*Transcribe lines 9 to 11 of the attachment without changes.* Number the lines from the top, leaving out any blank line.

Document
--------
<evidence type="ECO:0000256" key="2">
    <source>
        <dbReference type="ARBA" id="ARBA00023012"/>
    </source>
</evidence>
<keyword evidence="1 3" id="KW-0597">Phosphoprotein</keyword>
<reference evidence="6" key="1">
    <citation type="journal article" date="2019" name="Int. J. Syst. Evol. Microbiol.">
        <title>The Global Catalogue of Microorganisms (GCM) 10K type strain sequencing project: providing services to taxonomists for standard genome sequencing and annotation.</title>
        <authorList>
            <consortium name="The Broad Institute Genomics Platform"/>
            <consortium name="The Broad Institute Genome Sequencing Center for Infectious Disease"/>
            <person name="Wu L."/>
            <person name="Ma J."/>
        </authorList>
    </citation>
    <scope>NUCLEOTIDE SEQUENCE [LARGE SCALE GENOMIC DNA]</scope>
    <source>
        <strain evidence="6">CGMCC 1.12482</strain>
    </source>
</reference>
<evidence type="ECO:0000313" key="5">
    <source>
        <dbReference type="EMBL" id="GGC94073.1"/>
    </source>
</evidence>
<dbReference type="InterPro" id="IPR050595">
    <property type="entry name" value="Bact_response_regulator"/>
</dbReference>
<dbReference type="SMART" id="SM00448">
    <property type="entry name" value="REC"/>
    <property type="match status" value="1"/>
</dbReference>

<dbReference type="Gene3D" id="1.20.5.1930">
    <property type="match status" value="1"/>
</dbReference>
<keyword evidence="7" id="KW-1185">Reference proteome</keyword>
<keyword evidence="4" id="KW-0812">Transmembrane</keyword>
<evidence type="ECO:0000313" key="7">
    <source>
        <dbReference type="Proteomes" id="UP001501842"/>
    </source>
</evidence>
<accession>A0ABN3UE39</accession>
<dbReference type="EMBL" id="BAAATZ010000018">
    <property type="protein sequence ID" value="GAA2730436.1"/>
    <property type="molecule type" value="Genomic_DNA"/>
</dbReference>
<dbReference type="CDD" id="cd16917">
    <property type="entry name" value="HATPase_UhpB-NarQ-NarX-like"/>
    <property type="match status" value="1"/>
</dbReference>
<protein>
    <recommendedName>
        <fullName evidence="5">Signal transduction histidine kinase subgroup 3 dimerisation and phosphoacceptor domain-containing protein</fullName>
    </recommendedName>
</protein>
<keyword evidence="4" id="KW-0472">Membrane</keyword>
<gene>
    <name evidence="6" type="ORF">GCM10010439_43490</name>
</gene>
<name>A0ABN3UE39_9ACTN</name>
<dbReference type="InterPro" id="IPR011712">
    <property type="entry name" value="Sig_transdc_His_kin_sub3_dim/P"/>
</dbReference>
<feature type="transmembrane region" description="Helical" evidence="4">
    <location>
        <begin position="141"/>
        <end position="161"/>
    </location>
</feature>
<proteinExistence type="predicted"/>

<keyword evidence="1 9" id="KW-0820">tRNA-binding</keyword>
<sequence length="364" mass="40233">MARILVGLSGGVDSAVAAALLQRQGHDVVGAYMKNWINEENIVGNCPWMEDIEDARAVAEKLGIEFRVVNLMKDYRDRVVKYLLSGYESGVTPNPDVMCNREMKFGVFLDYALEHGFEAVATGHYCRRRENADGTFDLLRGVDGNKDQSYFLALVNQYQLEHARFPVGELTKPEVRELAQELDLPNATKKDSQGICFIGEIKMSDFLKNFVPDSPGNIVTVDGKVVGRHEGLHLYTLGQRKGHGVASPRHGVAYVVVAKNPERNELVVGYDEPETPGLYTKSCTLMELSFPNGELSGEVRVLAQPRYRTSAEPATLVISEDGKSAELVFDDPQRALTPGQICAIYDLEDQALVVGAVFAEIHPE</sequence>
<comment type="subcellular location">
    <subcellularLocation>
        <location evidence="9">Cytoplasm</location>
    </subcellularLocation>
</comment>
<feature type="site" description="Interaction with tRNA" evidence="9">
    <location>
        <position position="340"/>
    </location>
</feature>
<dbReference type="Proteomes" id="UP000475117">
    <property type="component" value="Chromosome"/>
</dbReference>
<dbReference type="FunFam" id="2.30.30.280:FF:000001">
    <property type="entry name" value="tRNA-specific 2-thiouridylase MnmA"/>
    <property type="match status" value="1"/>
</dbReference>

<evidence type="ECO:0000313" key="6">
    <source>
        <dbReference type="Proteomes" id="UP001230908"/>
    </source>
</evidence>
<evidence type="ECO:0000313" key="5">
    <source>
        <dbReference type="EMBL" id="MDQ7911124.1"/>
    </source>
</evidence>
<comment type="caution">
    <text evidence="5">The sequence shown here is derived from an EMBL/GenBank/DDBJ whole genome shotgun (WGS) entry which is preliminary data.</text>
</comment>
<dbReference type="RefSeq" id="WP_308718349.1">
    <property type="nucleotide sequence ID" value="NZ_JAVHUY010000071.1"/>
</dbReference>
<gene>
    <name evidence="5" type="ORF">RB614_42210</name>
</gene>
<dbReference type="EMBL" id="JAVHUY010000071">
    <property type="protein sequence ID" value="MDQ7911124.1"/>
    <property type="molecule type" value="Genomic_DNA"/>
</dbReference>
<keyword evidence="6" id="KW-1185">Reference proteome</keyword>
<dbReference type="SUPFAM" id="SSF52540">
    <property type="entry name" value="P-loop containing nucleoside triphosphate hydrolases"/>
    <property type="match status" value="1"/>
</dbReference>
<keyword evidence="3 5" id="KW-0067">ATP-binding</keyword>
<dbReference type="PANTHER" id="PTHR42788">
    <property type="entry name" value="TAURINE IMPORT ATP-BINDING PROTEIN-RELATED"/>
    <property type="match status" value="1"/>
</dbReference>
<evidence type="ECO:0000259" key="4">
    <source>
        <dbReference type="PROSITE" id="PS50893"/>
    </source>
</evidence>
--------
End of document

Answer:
        <title>The Global Catalogue of Microorganisms (GCM) 10K type strain sequencing project: providing services to taxonomists for standard genome sequencing and annotation.</title>
        <authorList>
            <consortium name="The Broad Institute Genomics Platform"/>